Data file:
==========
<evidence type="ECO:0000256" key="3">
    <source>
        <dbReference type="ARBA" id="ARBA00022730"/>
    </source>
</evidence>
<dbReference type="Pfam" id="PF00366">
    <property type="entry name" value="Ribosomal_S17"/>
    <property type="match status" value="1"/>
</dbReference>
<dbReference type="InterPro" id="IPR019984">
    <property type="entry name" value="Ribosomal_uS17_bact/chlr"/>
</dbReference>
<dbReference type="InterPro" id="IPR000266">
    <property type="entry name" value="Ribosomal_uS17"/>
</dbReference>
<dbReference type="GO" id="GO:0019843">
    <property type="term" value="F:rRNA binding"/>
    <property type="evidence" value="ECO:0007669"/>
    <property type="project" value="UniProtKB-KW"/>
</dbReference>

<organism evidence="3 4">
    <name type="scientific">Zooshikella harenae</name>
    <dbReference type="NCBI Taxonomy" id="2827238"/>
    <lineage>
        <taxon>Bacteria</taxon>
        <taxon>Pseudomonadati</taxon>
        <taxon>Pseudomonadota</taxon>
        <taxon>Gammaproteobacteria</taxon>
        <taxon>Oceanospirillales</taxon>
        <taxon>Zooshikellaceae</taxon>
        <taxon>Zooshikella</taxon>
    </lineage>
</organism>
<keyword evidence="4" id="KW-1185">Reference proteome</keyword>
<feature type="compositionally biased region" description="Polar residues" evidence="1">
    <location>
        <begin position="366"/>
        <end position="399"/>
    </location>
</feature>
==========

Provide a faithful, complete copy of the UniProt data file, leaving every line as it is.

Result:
<evidence type="ECO:0000256" key="3">
    <source>
        <dbReference type="ARBA" id="ARBA00022730"/>
    </source>
</evidence>
<dbReference type="Pfam" id="PF00366">
    <property type="entry name" value="Ribosomal_S17"/>
    <property type="match status" value="1"/>
</dbReference>
<dbReference type="InterPro" id="IPR019984">
    <property type="entry name" value="Ribosomal_uS17_bact/chlr"/>
</dbReference>
<dbReference type="InterPro" id="IPR000266">
    <property type="entry name" value="Ribosomal_uS17"/>
</dbReference>
<dbReference type="GO" id="GO:0019843">
    <property type="term" value="F:rRNA binding"/>
    <property type="evidence" value="ECO:0007669"/>
    <property type="project" value="UniProtKB-KW"/>
</dbReference>

<organism evidence="3 4">
    <name type="scientific">Zooshikella harenae</name>
    <dbReference type="NCBI Taxonomy" id="2827238"/>
    <lineage>
        <taxon>Bacteria</taxon>
        <taxon>Pseudomonadati</taxon>
        <taxon>Pseudomonadota</taxon>
        <taxon>Gammaproteobacteria</taxon>
        <taxon>Oceanospirillales</taxon>
        <taxon>Zooshikellaceae</taxon>
        <taxon>Zooshikella</taxon>
    </lineage>
</organism>
<keyword evidence="4" id="KW-1185">Reference proteome</keyword>
<feature type="compositionally biased region" description="Polar residues" evidence="1">
    <location>
        <begin position="366"/>
        <end position="399"/>
    </location>
</feature>